L-carnitine is produced in the human body and its use as an ergogenic supplement is approved by the International Olympic Committee because it causes no side effects (3,10,15,27).
It was indicated that there was no significant decrease in the amount of L-carnitine in the body during low-intensity exercises; however, it was reported that there was a significant decrease in both plasma and muscle L-carnitine levels during high-intensity exercises (12). Therefore, some previous studies suggested that L-carnitine should be taken as a supplement to greatly reduce potential effects of this decrease and to retain high muscle and plasma carnitine levels (12,22).
L-carnitine has been shown to increase muscle metabolism without affecting stable carnitine concentrations. At the same time, L-carnitine causes a decrease in plasma lactate. This is connected to the effect on metabolism of active carnitine in blood cells. The protective effect of L-carnitine on blood cells (especially its effect on blood platelets that play a role in wound healing) can prevent muscle damage caused by exercise (19).
It is indicated that L-carnitine reduces the hazardous effects of hypoxic exercises and plays an important role in recovery from damage caused by exercise. More recent studies suggest that L-carnitine has an important role in prevention of cell damage. The fact that L-carnitine is used by blood cells increases hematopoiesis, prevents collagen-induced blood platelet aggregation, and can prevent apoptosis in immunity cells (19).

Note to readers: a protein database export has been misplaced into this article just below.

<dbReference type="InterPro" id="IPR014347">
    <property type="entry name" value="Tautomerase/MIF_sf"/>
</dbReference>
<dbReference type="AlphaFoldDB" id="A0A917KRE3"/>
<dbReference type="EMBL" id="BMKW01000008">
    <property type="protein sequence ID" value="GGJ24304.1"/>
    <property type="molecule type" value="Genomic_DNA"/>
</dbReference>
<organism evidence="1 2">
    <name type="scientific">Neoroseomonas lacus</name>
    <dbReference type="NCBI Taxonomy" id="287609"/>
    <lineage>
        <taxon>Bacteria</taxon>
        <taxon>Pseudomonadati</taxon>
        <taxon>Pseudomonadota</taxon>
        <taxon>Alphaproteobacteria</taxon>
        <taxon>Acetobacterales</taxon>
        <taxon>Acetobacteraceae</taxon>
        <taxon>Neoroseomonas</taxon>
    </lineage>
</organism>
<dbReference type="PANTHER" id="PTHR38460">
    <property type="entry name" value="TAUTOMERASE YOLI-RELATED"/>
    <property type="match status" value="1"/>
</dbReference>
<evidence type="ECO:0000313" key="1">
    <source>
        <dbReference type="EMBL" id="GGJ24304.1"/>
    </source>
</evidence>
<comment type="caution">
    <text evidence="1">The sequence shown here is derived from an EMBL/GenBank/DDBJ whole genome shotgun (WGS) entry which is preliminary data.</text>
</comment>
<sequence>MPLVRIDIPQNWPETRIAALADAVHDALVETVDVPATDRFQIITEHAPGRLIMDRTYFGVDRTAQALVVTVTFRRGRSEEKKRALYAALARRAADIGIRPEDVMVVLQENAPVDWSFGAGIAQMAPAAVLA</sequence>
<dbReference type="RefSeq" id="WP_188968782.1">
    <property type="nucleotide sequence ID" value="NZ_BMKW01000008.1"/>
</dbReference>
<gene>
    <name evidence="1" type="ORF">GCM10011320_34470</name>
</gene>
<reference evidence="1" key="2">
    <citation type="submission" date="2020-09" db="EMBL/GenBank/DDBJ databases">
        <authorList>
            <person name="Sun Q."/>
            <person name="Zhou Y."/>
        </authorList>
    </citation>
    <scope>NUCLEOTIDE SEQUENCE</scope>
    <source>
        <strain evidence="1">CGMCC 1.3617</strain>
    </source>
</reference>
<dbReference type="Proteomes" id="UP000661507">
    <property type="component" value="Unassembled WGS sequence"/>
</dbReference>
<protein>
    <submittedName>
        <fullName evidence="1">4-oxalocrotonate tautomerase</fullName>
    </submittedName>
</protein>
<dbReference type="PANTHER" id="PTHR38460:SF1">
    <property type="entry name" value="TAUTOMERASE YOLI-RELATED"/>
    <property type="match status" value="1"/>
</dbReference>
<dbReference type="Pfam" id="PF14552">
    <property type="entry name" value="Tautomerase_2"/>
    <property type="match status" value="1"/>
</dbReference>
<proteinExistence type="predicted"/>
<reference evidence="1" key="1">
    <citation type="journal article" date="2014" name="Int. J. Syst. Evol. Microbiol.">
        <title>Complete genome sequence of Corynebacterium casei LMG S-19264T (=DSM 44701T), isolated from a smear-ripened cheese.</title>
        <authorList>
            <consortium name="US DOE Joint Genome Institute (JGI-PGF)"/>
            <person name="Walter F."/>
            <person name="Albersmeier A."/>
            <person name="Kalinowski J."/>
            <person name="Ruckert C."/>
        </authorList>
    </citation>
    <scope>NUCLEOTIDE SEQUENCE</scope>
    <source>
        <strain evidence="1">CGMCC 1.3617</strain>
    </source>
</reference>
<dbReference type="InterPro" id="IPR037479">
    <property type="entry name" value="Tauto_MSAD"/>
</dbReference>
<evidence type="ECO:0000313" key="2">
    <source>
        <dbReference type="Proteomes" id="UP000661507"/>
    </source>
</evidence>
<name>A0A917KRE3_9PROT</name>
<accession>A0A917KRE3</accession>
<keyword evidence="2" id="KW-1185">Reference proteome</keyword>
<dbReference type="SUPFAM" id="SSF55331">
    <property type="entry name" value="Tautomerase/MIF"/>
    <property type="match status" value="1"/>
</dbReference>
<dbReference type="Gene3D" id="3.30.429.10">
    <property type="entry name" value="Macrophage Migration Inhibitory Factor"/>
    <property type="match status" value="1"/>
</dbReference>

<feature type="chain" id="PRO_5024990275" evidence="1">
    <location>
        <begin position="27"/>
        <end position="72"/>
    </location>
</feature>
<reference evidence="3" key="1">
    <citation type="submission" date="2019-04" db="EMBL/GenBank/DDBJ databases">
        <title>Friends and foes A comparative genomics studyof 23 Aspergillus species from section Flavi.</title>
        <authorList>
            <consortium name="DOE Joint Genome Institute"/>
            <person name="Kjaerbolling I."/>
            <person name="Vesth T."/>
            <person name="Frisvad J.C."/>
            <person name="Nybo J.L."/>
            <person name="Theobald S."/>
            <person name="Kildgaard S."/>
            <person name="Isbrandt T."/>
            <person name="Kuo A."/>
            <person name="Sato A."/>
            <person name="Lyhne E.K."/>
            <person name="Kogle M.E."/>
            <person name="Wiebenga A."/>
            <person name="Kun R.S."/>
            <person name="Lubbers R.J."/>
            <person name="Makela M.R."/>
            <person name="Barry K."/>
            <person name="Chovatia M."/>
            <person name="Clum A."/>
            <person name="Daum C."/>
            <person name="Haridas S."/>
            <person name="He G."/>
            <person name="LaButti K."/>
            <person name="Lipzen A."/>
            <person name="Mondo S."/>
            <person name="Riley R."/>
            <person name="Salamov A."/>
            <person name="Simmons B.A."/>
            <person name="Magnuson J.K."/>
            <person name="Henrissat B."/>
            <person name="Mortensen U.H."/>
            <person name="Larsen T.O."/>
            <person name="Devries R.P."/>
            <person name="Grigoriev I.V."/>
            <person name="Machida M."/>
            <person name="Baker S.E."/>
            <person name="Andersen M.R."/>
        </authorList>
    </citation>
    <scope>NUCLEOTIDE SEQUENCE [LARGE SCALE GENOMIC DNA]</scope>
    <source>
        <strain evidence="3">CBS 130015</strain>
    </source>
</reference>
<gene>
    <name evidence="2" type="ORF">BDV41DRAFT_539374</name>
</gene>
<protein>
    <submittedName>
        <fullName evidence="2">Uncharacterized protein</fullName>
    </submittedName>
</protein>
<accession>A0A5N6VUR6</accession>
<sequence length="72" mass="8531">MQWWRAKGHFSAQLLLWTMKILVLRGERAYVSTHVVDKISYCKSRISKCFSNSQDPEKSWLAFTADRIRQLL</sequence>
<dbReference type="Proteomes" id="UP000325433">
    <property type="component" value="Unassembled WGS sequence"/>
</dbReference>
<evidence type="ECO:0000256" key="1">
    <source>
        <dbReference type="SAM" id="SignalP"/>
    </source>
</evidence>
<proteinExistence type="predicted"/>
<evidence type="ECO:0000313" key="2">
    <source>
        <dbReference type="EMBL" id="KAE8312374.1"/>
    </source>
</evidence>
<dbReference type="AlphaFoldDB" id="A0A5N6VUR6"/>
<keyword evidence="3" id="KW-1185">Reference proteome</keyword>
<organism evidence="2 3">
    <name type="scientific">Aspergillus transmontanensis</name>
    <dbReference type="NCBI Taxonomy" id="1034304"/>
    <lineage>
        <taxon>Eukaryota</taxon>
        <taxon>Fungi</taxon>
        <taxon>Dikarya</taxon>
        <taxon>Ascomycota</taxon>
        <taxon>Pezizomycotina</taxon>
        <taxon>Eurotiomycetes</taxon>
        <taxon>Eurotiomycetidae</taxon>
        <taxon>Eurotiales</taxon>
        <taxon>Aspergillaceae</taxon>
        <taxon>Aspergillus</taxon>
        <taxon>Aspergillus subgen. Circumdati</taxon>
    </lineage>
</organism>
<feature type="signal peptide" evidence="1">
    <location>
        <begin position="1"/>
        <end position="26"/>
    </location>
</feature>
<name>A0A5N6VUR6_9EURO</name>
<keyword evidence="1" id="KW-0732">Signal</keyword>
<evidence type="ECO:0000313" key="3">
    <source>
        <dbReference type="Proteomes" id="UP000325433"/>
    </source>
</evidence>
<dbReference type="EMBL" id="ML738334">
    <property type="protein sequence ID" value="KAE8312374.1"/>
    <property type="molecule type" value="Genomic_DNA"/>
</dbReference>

Many studies reported that between 1 and 6 g of L-carnitine can be taken as a daily supplement and approximately 1 hour before exercise (6). As a result of this, athletes in the present double-blind study were categorized into 2 groups: The first group was given 3 g of L-carnitine and the second group was given 4 g of L-carnitine. The same measurement was repeated on the same athletes 1 week later, using a placebo.
Various studies reported that taking additional carnitine particularly reduced blood lactate level and heart rate, yet increased maximal oxygen consumption and fatty acid oxidation (23,26). It has been suggested that L-carnitine does not significantly increase physical strength in sporting performance and does not have a great effect on aerobic strength (24). In contrast, other investigators claim that L-carnitine reduces consumption of oxygen, increases maximal running speed, and causes a decrease in heart rate (6). In addition, the common view is that muscle glycogen is used resolutely while fatty acid oxidation is increased through the effect of L-carnitine (7).
A study by Silipnaldi et al. (23) in 1990 of 10 athletes reported that 1 g of L-carnitine taken 1 hour before exercise reduced plasma lactate concentration. Another study indicated that 2 g of L-carnitine given 1 hour before the exercise increased maximal oxygen consumption and also reduced plasma lactate concentration (26). A study that investigated whether 1 g of intravenous L-carnitine given to elite athletes had an acute effect on exercise performance determined that L-carnitine improved athletic performance and reduced lactic acid level (18). These results were supported by similar findings in the present study.
When the LK-3 carnitine and P-3 groups were compared, significant differences were found in running speeds at mmol La concentrations of 2, 2.5, 3, 3.5, and 4 mmol, whereas significant differences were found in running speeds corresponding to 3.5 and 4 mmol La when the LK-4 and P-4 groups were compared (p ≤ 0.05). These results indicate that the athletes receiving 3 g of L-carnitine reached all lactate threshold values at later or higher running speeds, whereas the athletes receiving 4 g of L-carnitine reached 3, 5, and 4 mmol·L−1 lactate threshold values at later or higher running speeds. Thus, it can be expressed that fatigue occurred later.